Comp Lit 496/570 // English 498/543
James Joyce’s Ulysses
This course will be a quarter-long, intensive introduction to the reading of one of the most influential of 20th-century novels, James Joyce’s Ulysses. Ulysses rightly has the reputation as one of the most difficult literary texts in all of English or world literature, an experiment in style, language and narrative representation unlike any other book ever written. Despite (or because of) this, it has had remarkably broad appeal both within and beyond academic settings as one of the most beloved of books as well. It is, as those who persist in reading it tend to agree, genuinely fun to read.
We’ll take things slowly and patiently. Our primary goal in the class with be gaining an initial degree of familiarity and comfort with the text; to that end, we’ll be working through a few chapters each week and relying on a couple essential secondary guides to help make our way. Ulysses, however, has also spawned a veritable industry of scholarship, and we’ll be doing an initial broad survey of recent criticism as well; part of the appeal of Ulysses is that it lends itself so well to almost any theoretical approach.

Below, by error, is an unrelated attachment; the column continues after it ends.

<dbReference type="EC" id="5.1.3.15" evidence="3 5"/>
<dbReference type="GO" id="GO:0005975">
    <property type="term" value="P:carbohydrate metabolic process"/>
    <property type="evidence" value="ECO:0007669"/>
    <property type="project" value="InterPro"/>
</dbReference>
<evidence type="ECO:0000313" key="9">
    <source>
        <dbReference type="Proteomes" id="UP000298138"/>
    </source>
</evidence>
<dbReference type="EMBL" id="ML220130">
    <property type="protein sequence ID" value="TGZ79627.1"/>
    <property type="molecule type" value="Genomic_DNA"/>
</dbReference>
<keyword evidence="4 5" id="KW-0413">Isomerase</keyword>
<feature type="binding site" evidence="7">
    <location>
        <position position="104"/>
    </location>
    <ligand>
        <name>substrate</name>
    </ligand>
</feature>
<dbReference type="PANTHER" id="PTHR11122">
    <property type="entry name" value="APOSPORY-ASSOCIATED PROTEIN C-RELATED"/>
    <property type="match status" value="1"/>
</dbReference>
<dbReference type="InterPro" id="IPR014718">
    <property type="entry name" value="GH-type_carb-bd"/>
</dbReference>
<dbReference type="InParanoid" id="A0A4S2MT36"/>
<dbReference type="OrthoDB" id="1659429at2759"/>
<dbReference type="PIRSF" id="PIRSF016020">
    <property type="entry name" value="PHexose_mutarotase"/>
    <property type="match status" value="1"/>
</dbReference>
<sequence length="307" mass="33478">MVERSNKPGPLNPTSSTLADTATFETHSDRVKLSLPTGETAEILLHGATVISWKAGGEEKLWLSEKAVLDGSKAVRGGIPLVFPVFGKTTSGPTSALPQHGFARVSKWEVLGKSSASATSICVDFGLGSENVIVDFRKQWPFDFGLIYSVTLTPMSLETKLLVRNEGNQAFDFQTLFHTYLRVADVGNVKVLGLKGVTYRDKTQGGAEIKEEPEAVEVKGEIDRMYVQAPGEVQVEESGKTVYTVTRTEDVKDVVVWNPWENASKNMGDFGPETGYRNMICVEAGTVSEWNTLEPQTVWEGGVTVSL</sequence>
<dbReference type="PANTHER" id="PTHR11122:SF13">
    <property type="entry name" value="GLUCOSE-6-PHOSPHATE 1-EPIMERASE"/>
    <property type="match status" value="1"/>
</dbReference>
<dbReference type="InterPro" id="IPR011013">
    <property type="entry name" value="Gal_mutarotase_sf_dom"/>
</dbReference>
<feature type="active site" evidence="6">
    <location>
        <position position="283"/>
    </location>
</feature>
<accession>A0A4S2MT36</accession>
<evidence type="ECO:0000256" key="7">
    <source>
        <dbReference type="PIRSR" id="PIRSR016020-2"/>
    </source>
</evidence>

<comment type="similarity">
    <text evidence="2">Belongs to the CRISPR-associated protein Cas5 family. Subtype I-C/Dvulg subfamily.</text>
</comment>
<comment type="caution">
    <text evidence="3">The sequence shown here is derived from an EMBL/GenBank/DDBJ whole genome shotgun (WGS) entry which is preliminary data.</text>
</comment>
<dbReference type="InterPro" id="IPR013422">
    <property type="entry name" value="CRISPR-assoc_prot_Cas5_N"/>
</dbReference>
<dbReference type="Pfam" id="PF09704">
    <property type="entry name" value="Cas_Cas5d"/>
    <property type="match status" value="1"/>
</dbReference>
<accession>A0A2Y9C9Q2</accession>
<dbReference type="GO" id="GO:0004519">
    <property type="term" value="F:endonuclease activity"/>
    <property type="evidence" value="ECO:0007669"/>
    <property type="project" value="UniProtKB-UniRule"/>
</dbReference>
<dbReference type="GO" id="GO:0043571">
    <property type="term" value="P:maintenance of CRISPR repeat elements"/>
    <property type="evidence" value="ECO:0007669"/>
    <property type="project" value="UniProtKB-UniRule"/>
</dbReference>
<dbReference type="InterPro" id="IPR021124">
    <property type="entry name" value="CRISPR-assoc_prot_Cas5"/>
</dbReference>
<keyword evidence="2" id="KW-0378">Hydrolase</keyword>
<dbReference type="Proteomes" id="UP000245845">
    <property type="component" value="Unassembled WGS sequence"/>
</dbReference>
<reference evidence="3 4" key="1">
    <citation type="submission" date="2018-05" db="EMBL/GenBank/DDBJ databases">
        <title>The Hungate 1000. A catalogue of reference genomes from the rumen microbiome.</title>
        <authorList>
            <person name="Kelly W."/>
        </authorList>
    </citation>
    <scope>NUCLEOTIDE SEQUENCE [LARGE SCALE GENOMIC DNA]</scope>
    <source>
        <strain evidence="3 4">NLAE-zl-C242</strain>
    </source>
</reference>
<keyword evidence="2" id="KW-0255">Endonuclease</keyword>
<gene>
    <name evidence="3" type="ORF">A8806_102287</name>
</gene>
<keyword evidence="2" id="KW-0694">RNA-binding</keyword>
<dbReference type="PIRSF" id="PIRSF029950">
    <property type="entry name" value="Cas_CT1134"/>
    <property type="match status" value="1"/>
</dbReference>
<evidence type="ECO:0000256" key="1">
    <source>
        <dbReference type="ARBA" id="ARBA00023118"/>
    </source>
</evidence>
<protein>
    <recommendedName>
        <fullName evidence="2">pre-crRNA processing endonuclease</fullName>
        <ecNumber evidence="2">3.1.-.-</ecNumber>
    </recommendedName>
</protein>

Required work: weekly quizzes, group project on secondary criticism, final paper (10-12 pp. for undergraduates; 15 pp. for graduate)
Required texts: Ulysses: The Corrected Text (Gabler edition); Harry Blamires, The Bloomsday Book; Hugh Kenner, Joyce’s Voices; Don Gifford, Ulysses Annotated